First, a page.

In the lower Caspian area, wheat was the early crop of choice. As farmers migrated, taking wheat seed with them, the weeds in other regions were discovered to also be edible. These included rye and oats. In Central America, where maize and beans were the staples, the tomato weed was found to bear nutritious food.

Agriculture brought with it several problems:

  • Weeds and other pests (insects in the fields and mice and rats in the granaries) became a problem.
  • Early agriculture concerned itself with taking all that it could from the soil, and it would take 50 years to naturally replenish the soil.
  • In some places, the stripping of growth from the soil would turn the land to desert. To provide water to crops, farmers discovered irrigation about 7,000 years ago.

 

Solutions to these problems have led to new industries. Ways to control weeds, insects and rodents evolved into the pesticide industry, and the need to replenish the soil has resulted in the fertilizer industry. The need to provide water for irrigation has spawned systems of reservoirs and networks of pipes, canals and ditches.

Agriculture in the developing nations consists principally of family-owned plots. Many of these plots have been handed down from generation to generation. Peasants make up half of the world’s rural poor, but they produce four-fifths of the developing countries’ food supply. In contrast, farms are increasing in size in the developed countries, turning agriculture into large-scale commercial operations, where production is integrated with processing, marketing and distribution in an agribusiness system (Loftas 1995).

Agriculture has provided subsistence for farmers and their families for centuries, and it has recently changed into a system of production agriculture. A series of “revolutions” has contributed to an increase in agricultural production. The first of these was the mechanization of agriculture, whereby machines in the fields substituted for manual labour. The second was the chemical revolution that, after the Second World War, contributed to the control of pests in agriculture, but with environmental consequences. A third was the green revolution, which contributed to North American and Asian productivity growth through genetic advances in the new varieties of crops.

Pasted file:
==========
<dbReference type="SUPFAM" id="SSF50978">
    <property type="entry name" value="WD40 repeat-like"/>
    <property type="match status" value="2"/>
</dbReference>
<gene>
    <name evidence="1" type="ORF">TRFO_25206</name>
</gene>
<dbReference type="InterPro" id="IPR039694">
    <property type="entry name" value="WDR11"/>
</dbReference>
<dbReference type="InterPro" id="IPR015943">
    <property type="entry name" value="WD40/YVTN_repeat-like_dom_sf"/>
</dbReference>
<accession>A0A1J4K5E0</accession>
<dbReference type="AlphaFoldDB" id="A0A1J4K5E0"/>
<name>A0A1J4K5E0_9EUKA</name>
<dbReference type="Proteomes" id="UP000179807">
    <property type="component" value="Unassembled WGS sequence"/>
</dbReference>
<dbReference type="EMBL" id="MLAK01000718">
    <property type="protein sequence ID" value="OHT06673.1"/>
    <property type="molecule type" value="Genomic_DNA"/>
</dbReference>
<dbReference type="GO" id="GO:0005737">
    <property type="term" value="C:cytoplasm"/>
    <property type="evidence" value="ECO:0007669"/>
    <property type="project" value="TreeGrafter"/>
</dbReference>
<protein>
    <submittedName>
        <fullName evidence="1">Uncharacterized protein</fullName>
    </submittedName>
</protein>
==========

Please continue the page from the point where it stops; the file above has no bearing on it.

Economic Importance

The human population has grown from 2.5 billion in 1950 to 5.6 billion in 1994, and the United Nations estimates that it will continue to grow to 7.9 billion by 2025. The continued rise in the human population will increase the demand for food energy and nutrients, both because of the increase in numbers of people and the global drive to combat malnutrition (Brown, Lenssen and Kane 1995). A list of nutrients derived from food is shown in table 1.

Table 1. Sources of nutrients

Nutrient

Plant sources

Animal sources

Carbohydrates (sugars and starch)

Fruits, cereals, root vegetables, pulses

Honey, milk

Dietary fats

Oilseeds, nuts, and legumes

Meat, poultry, butter, ghee, fish

Proteins

Pulses, nuts, and cereals

Meat, fish, dairy products

Vitamins

Carotenes: carrots, mangoes, papaya
Vitamin C: fruits and vegetables
Vitamin B complex: cereals, legumes

Vitamin A: liver, eggs, milk
Vitamin B complex: meat, poultry, dairy products

Minerals

Calcium: peas, beans
Iron: dark green leafy vegetables and nuts

Calcium: milk, meat, cheese
Iron: meat, fish, shellfish

Source: Loftas 1995.

Agriculture today can be understood as an enterprise to provide subsistence for those doing the work, staples for the community in which the food is grown and income from the sale of commodities to an external market. A staple food is one that supplies a major part of energy and nutrient needs and constitutes a dominant part of the diet. Excluding animal products, most people live off of one or two of the following staples: rice, wheat, maize (corn), millet, sorghum, and roots and tubers (potatoes, cassava, yams and taro). Although there are 50,000 edible plant species in the world, only 15 provide 90% of the world’s food energy intake.

Cereals constitute the principal commodity category that the world depends upon for its staples. Cereals include wheat and rice, the principal food staples, and coarse grains, which are used for animal feed. Three—rice, maize and wheat—are staples to more than 4.0 billion people. Rice feeds about half of the world’s population (Loftas 1995).

Another basic food crop is the starchy foods: cassava, sweet potatoes, potatoes, yams, taro and plantains. More than 1 billion people in developing nations use roots and tubers as staples. Cassava is grown as a staple in developing countries for 500 million people. For some of these commodities, much of the production and consumption remains at the subsistence level.

An additional basic food crop is the pulses, which comprise a number of dry beans—peas, chickpeas and lentils; all are legumes. They are important for their starch and protein.